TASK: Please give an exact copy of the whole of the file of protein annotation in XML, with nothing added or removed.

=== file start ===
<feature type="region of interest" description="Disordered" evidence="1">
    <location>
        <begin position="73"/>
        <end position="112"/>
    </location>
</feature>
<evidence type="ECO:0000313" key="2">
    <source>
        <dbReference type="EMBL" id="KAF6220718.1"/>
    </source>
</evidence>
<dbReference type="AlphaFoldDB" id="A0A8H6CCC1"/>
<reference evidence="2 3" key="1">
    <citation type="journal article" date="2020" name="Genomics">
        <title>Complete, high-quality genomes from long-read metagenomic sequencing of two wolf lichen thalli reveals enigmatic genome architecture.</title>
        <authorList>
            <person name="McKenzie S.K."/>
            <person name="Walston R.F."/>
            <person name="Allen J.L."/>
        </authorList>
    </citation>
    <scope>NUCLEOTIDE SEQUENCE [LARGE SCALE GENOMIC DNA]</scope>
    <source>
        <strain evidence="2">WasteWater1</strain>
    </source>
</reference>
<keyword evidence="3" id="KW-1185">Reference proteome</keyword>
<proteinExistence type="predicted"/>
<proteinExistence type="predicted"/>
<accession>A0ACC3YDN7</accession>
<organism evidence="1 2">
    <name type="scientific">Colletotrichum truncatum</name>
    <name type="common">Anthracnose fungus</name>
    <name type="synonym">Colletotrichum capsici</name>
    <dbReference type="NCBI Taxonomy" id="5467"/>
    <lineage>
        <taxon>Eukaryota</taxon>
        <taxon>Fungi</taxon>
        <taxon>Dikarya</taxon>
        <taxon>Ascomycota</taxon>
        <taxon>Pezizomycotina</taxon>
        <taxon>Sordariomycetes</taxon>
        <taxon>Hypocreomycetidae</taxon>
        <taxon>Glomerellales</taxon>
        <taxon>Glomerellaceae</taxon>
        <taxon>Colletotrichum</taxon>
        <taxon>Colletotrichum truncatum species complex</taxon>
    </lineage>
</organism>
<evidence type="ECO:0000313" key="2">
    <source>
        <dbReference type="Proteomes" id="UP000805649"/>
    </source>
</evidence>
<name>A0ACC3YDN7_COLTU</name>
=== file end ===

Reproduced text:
<feature type="region of interest" description="Disordered" evidence="1">
    <location>
        <begin position="73"/>
        <end position="112"/>
    </location>
</feature>
<evidence type="ECO:0000313" key="2">
    <source>
        <dbReference type="EMBL" id="KAF6220718.1"/>
    </source>
</evidence>
<dbReference type="AlphaFoldDB" id="A0A8H6CCC1"/>
<reference evidence="2 3" key="1">
    <citation type="journal article" date="2020" name="Genomics">
        <title>Complete, high-quality genomes from long-read metagenomic sequencing of two wolf lichen thalli reveals enigmatic genome architecture.</title>
        <authorList>
            <person name="McKenzie S.K."/>
            <person name="Walston R.F."/>
            <person name="Allen J.L."/>
        </authorList>
    </citation>
    <scope>NUCLEOTIDE SEQUENCE [LARGE SCALE GENOMIC DNA]</scope>
    <source>
        <strain evidence="2">WasteWater1</strain>
    </source>
</reference>
<keyword evidence="3" id="KW-1185">Reference proteome</keyword>
<proteinExistence type="predicted"/>
<proteinExistence type="predicted"/>
<accession>A0ACC3YDN7</accession>
<organism evidence="1 2">
    <name type="scientific">Colletotrichum truncatum</name>
    <name type="common">Anthracnose fungus</name>
    <name type="synonym">Colletotrichum capsici</name>
    <dbReference type="NCBI Taxonomy" id="5467"/>
    <lineage>
        <taxon>Eukaryota</taxon>
        <taxon>Fungi</taxon>
        <taxon>Dikarya</taxon>
        <taxon>Ascomycota</taxon>
        <taxon>Pezizomycotina</taxon>
        <taxon>Sordariomycetes</taxon>
        <taxon>Hypocreomycetidae</taxon>
        <taxon>Glomerellales</taxon>
        <taxon>Glomerellaceae</taxon>
        <taxon>Colletotrichum</taxon>
        <taxon>Colletotrichum truncatum species complex</taxon>
    </lineage>
</organism>
<evidence type="ECO:0000313" key="2">
    <source>
        <dbReference type="Proteomes" id="UP000805649"/>
    </source>
</evidence>
<name>A0ACC3YDN7_COLTU</name>